Partnerships between public radio stations and their university licensees are an underutilized resource in the effort to address the local news crisis, a new report argues.
The report, “Building Synergy: Public Radio and Universities,” makes a case for greater coordination between stations and licensees, looks at the challenges standing in the way of such partnerships, and offers examples of strategies that stations and universities could adopt.
Station-licensee partnerships “have an absolute win-win-win potential, from our perspective,” said Richard Watts, founder and director of the University of Vermont’s Center for Community News, which put out the report.
“You can engage students in the public media enterprise and provide local news, and also possibly help public media enhance their worker pipeline,” he told Current. Involving students can also help expand the diversity of voices on air, he added.
But such partnerships are rare in public radio. Most of the system’s 182 university-licensed stations “do not have reliable reporting partnerships with their host universities,” the report found.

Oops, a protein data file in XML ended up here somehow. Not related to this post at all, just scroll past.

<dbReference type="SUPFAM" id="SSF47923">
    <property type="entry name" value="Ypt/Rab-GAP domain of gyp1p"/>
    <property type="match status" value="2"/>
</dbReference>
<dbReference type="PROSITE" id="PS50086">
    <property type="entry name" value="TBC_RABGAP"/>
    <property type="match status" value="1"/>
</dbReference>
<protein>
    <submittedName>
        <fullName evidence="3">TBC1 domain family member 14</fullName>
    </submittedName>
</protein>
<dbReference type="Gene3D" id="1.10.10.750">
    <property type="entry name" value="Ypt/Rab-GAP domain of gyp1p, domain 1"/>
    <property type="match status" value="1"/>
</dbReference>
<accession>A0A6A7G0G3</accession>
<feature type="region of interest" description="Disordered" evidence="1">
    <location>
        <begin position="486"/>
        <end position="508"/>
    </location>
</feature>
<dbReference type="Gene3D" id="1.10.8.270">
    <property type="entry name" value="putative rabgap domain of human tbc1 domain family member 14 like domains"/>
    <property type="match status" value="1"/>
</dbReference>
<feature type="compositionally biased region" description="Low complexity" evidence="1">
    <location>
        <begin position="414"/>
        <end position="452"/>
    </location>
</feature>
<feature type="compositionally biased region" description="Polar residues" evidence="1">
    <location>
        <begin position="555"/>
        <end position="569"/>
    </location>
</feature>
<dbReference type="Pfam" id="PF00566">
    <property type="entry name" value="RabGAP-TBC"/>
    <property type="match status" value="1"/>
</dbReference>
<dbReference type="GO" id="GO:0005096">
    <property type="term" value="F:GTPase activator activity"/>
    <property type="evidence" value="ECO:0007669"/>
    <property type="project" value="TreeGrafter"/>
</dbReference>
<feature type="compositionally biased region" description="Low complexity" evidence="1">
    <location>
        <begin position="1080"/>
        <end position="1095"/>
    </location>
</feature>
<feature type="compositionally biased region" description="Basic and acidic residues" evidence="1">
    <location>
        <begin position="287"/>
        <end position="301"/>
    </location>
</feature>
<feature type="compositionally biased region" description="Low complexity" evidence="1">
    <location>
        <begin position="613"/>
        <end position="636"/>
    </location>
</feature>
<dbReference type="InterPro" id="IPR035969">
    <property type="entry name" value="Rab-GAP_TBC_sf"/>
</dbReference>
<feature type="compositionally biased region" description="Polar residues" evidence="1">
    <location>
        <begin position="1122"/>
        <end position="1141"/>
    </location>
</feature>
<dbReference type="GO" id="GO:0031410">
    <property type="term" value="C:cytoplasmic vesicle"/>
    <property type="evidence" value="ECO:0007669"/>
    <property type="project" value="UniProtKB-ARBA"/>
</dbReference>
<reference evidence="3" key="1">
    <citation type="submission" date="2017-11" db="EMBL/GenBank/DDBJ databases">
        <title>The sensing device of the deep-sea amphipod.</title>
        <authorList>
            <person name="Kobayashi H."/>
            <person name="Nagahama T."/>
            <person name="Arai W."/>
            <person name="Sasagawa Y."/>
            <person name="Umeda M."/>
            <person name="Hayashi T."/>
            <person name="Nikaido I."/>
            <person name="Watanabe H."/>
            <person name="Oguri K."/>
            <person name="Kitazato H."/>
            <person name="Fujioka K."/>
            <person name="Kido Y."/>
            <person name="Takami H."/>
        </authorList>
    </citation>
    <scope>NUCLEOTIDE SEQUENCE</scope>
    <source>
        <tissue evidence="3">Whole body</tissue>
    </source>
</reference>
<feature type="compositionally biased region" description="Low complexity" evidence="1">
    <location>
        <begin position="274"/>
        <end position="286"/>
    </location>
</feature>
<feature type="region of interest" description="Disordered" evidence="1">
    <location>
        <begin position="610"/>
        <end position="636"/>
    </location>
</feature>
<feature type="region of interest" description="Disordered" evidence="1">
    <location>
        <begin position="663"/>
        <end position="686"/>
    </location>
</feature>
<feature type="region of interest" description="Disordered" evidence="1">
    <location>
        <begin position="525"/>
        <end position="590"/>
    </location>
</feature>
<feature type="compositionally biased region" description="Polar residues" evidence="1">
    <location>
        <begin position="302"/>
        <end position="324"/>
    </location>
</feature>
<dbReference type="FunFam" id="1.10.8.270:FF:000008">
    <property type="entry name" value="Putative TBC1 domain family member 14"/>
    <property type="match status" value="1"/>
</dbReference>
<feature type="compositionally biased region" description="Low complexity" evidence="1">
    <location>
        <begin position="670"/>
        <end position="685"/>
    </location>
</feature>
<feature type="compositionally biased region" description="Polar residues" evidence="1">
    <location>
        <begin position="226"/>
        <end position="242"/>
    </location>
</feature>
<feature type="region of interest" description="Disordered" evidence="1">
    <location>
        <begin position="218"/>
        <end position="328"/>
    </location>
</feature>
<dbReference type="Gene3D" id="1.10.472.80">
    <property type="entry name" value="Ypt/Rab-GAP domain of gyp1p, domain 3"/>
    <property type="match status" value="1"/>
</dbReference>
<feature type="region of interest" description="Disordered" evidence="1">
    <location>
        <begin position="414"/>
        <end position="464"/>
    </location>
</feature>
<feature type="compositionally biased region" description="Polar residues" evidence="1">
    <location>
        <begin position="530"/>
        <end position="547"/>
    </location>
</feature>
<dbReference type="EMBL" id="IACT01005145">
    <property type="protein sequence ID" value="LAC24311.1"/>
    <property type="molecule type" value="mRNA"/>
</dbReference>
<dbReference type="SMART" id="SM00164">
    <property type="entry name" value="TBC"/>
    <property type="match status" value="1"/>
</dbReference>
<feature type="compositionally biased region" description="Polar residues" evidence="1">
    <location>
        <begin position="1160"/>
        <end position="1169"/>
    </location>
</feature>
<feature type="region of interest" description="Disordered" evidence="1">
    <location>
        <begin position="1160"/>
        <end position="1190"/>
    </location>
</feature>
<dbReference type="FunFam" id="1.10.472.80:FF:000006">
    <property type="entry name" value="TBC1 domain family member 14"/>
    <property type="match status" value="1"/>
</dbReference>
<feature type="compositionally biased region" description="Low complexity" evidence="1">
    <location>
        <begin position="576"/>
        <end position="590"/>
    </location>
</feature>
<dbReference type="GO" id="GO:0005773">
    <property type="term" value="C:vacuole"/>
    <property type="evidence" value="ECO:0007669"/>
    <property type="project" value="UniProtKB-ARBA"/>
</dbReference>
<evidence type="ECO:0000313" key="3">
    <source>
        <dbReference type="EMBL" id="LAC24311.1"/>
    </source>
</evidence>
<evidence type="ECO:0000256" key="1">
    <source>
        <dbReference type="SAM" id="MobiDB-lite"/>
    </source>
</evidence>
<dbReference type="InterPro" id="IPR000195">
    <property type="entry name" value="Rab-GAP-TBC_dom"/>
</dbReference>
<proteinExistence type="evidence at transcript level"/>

A survey fielded for the report found that three-quarters of the 95 stations surveyed said students have some involvement with their station. But three-quarters said that involvement is limited to internships, the report said.
“Traditional internships have not forged close relationships between public radio stations and their local universities, or established student reporting as a fixture in public newsrooms,” according to the report.
Stations said that a lack of funding and staff resources was one of the biggest challenges they faced in implementing journalism partnerships with students. They also cited “academic schedules, lack of interest on the part of the university, lack of trust, lack of understanding of how public radio works and bureaucratic challenges at the university,” the report said.
Yet stations are eager to partner with universities. Of the stations surveyed, 91% said they want to collaborate more with local universities, the report found.
“The argument that our center is making is that the universities need to step up” and take the lead on partnerships with stations, Watts said. “And there are some striking examples of that happening.”
The report highlights university-led partnerships that stations have undertaken with licensees. For instance, the University of Illinois hired a faculty member in 2020 who coordinates with Illinois Public Media to bring more student work to air. In 2021, more than 300 student-produced stories aired, according to the report, whereas previously only a handful of student stories aired each year.
Watts suggests that stations that want to strengthen partnerships with their universities should use the report as a starting point for a conversation. Though the report focuses on news, he said students can also get involved with other departments at stations, including marketing, advertising and fundraising.